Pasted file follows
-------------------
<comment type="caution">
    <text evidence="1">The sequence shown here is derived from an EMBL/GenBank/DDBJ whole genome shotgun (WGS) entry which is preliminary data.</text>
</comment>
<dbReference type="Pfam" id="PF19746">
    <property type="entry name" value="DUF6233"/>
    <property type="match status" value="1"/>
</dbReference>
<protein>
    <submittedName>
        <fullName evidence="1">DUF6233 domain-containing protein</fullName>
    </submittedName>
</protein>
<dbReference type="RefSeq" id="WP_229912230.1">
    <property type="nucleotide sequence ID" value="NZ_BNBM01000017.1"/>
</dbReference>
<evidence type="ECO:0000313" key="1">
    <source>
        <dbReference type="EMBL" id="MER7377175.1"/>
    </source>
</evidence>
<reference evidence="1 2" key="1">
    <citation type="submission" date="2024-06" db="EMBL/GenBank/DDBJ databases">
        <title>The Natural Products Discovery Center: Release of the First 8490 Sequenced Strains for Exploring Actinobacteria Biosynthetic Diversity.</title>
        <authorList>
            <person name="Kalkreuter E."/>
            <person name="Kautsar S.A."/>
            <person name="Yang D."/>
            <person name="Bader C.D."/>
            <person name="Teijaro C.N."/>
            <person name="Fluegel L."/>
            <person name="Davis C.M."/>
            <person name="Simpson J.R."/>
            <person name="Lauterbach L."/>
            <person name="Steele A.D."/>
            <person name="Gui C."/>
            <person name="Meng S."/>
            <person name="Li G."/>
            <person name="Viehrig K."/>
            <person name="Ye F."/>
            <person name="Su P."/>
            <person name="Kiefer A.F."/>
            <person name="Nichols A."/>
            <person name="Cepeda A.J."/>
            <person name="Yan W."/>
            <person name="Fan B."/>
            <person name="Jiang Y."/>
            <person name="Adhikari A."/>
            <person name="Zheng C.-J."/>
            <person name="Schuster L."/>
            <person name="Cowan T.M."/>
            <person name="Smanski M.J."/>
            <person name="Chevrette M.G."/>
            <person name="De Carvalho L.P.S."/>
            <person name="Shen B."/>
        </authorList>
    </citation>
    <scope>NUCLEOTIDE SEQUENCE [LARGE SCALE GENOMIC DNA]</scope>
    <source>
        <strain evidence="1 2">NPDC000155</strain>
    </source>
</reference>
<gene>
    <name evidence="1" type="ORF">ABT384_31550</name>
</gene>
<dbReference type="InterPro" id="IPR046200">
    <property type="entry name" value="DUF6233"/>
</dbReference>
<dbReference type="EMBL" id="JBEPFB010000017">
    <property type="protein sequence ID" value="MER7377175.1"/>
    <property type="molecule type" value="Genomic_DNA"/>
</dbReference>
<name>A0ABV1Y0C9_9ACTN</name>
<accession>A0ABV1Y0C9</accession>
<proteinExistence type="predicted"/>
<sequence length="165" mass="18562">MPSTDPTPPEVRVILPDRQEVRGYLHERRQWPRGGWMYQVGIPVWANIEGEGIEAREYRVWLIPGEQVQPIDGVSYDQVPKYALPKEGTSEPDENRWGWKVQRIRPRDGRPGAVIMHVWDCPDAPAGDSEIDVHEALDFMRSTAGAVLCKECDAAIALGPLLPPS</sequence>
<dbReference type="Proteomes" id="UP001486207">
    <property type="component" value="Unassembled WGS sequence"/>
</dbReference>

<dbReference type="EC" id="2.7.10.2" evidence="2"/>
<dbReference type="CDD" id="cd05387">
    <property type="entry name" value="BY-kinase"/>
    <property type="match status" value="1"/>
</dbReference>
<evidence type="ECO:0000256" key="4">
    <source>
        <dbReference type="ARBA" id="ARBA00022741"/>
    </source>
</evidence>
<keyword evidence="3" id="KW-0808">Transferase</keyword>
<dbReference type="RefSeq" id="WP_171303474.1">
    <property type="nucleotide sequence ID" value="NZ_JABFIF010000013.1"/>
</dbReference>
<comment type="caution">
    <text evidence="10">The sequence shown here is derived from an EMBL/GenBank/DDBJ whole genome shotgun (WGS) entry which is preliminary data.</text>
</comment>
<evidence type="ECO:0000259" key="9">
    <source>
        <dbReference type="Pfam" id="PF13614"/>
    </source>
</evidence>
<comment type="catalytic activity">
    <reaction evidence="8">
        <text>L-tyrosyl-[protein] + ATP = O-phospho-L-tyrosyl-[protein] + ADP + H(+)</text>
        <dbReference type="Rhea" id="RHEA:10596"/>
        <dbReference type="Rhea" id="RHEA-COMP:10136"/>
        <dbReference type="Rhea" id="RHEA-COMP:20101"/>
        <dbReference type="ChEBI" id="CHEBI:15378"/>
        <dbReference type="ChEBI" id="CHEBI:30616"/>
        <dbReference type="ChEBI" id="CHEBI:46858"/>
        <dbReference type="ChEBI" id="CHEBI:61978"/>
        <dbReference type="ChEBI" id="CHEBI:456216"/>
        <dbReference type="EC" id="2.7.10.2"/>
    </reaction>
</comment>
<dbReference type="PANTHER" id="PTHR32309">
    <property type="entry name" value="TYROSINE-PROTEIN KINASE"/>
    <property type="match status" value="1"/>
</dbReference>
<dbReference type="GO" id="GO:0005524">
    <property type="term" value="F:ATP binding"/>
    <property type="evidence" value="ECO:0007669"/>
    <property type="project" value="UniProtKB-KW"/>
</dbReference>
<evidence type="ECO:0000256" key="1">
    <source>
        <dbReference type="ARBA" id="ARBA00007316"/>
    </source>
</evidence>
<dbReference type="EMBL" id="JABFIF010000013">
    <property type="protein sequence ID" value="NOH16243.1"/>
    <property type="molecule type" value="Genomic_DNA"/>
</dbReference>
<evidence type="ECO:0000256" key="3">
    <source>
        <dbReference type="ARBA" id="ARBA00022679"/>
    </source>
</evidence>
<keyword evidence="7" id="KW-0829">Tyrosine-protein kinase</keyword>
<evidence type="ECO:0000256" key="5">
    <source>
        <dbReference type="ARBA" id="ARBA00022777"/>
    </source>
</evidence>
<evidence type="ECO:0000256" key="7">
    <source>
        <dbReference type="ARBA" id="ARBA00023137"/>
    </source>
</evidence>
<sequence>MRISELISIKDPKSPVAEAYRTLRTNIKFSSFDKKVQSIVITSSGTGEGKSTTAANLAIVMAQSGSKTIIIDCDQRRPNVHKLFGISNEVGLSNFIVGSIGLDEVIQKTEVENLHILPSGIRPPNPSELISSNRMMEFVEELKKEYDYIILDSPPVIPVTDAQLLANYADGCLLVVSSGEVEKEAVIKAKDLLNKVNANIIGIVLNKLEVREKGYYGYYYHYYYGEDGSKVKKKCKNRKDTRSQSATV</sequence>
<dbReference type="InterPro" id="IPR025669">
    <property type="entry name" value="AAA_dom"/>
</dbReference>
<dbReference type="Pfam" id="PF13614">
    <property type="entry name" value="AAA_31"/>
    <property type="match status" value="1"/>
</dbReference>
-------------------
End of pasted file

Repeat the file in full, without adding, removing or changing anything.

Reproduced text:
<comment type="caution">
    <text evidence="1">The sequence shown here is derived from an EMBL/GenBank/DDBJ whole genome shotgun (WGS) entry which is preliminary data.</text>
</comment>
<dbReference type="Pfam" id="PF19746">
    <property type="entry name" value="DUF6233"/>
    <property type="match status" value="1"/>
</dbReference>
<protein>
    <submittedName>
        <fullName evidence="1">DUF6233 domain-containing protein</fullName>
    </submittedName>
</protein>
<dbReference type="RefSeq" id="WP_229912230.1">
    <property type="nucleotide sequence ID" value="NZ_BNBM01000017.1"/>
</dbReference>
<evidence type="ECO:0000313" key="1">
    <source>
        <dbReference type="EMBL" id="MER7377175.1"/>
    </source>
</evidence>
<reference evidence="1 2" key="1">
    <citation type="submission" date="2024-06" db="EMBL/GenBank/DDBJ databases">
        <title>The Natural Products Discovery Center: Release of the First 8490 Sequenced Strains for Exploring Actinobacteria Biosynthetic Diversity.</title>
        <authorList>
            <person name="Kalkreuter E."/>
            <person name="Kautsar S.A."/>
            <person name="Yang D."/>
            <person name="Bader C.D."/>
            <person name="Teijaro C.N."/>
            <person name="Fluegel L."/>
            <person name="Davis C.M."/>
            <person name="Simpson J.R."/>
            <person name="Lauterbach L."/>
            <person name="Steele A.D."/>
            <person name="Gui C."/>
            <person name="Meng S."/>
            <person name="Li G."/>
            <person name="Viehrig K."/>
            <person name="Ye F."/>
            <person name="Su P."/>
            <person name="Kiefer A.F."/>
            <person name="Nichols A."/>
            <person name="Cepeda A.J."/>
            <person name="Yan W."/>
            <person name="Fan B."/>
            <person name="Jiang Y."/>
            <person name="Adhikari A."/>
            <person name="Zheng C.-J."/>
            <person name="Schuster L."/>
            <person name="Cowan T.M."/>
            <person name="Smanski M.J."/>
            <person name="Chevrette M.G."/>
            <person name="De Carvalho L.P.S."/>
            <person name="Shen B."/>
        </authorList>
    </citation>
    <scope>NUCLEOTIDE SEQUENCE [LARGE SCALE GENOMIC DNA]</scope>
    <source>
        <strain evidence="1 2">NPDC000155</strain>
    </source>
</reference>
<gene>
    <name evidence="1" type="ORF">ABT384_31550</name>
</gene>
<dbReference type="InterPro" id="IPR046200">
    <property type="entry name" value="DUF6233"/>
</dbReference>
<dbReference type="EMBL" id="JBEPFB010000017">
    <property type="protein sequence ID" value="MER7377175.1"/>
    <property type="molecule type" value="Genomic_DNA"/>
</dbReference>
<name>A0ABV1Y0C9_9ACTN</name>
<accession>A0ABV1Y0C9</accession>
<proteinExistence type="predicted"/>
<sequence length="165" mass="18562">MPSTDPTPPEVRVILPDRQEVRGYLHERRQWPRGGWMYQVGIPVWANIEGEGIEAREYRVWLIPGEQVQPIDGVSYDQVPKYALPKEGTSEPDENRWGWKVQRIRPRDGRPGAVIMHVWDCPDAPAGDSEIDVHEALDFMRSTAGAVLCKECDAAIALGPLLPPS</sequence>
<dbReference type="Proteomes" id="UP001486207">
    <property type="component" value="Unassembled WGS sequence"/>
</dbReference>

<dbReference type="EC" id="2.7.10.2" evidence="2"/>
<dbReference type="CDD" id="cd05387">
    <property type="entry name" value="BY-kinase"/>
    <property type="match status" value="1"/>
</dbReference>
<evidence type="ECO:0000256" key="4">
    <source>
        <dbReference type="ARBA" id="ARBA00022741"/>
    </source>
</evidence>
<keyword evidence="3" id="KW-0808">Transferase</keyword>
<dbReference type="RefSeq" id="WP_171303474.1">
    <property type="nucleotide sequence ID" value="NZ_JABFIF010000013.1"/>
</dbReference>
<comment type="caution">
    <text evidence="10">The sequence shown here is derived from an EMBL/GenBank/DDBJ whole genome shotgun (WGS) entry which is preliminary data.</text>
</comment>
<evidence type="ECO:0000259" key="9">
    <source>
        <dbReference type="Pfam" id="PF13614"/>
    </source>
</evidence>
<comment type="catalytic activity">
    <reaction evidence="8">
        <text>L-tyrosyl-[protein] + ATP = O-phospho-L-tyrosyl-[protein] + ADP + H(+)</text>
        <dbReference type="Rhea" id="RHEA:10596"/>
        <dbReference type="Rhea" id="RHEA-COMP:10136"/>
        <dbReference type="Rhea" id="RHEA-COMP:20101"/>
        <dbReference type="ChEBI" id="CHEBI:15378"/>
        <dbReference type="ChEBI" id="CHEBI:30616"/>
        <dbReference type="ChEBI" id="CHEBI:46858"/>
        <dbReference type="ChEBI" id="CHEBI:61978"/>
        <dbReference type="ChEBI" id="CHEBI:456216"/>
        <dbReference type="EC" id="2.7.10.2"/>
    </reaction>
</comment>
<dbReference type="PANTHER" id="PTHR32309">
    <property type="entry name" value="TYROSINE-PROTEIN KINASE"/>
    <property type="match status" value="1"/>
</dbReference>
<dbReference type="GO" id="GO:0005524">
    <property type="term" value="F:ATP binding"/>
    <property type="evidence" value="ECO:0007669"/>
    <property type="project" value="UniProtKB-KW"/>
</dbReference>
<evidence type="ECO:0000256" key="1">
    <source>
        <dbReference type="ARBA" id="ARBA00007316"/>
    </source>
</evidence>
<dbReference type="EMBL" id="JABFIF010000013">
    <property type="protein sequence ID" value="NOH16243.1"/>
    <property type="molecule type" value="Genomic_DNA"/>
</dbReference>
<evidence type="ECO:0000256" key="3">
    <source>
        <dbReference type="ARBA" id="ARBA00022679"/>
    </source>
</evidence>
<keyword evidence="7" id="KW-0829">Tyrosine-protein kinase</keyword>
<evidence type="ECO:0000256" key="5">
    <source>
        <dbReference type="ARBA" id="ARBA00022777"/>
    </source>
</evidence>
<evidence type="ECO:0000256" key="7">
    <source>
        <dbReference type="ARBA" id="ARBA00023137"/>
    </source>
</evidence>
<sequence>MRISELISIKDPKSPVAEAYRTLRTNIKFSSFDKKVQSIVITSSGTGEGKSTTAANLAIVMAQSGSKTIIIDCDQRRPNVHKLFGISNEVGLSNFIVGSIGLDEVIQKTEVENLHILPSGIRPPNPSELISSNRMMEFVEELKKEYDYIILDSPPVIPVTDAQLLANYADGCLLVVSSGEVEKEAVIKAKDLLNKVNANIIGIVLNKLEVREKGYYGYYYHYYYGEDGSKVKKKCKNRKDTRSQSATV</sequence>
<dbReference type="InterPro" id="IPR025669">
    <property type="entry name" value="AAA_dom"/>
</dbReference>
<dbReference type="Pfam" id="PF13614">
    <property type="entry name" value="AAA_31"/>
    <property type="match status" value="1"/>
</dbReference>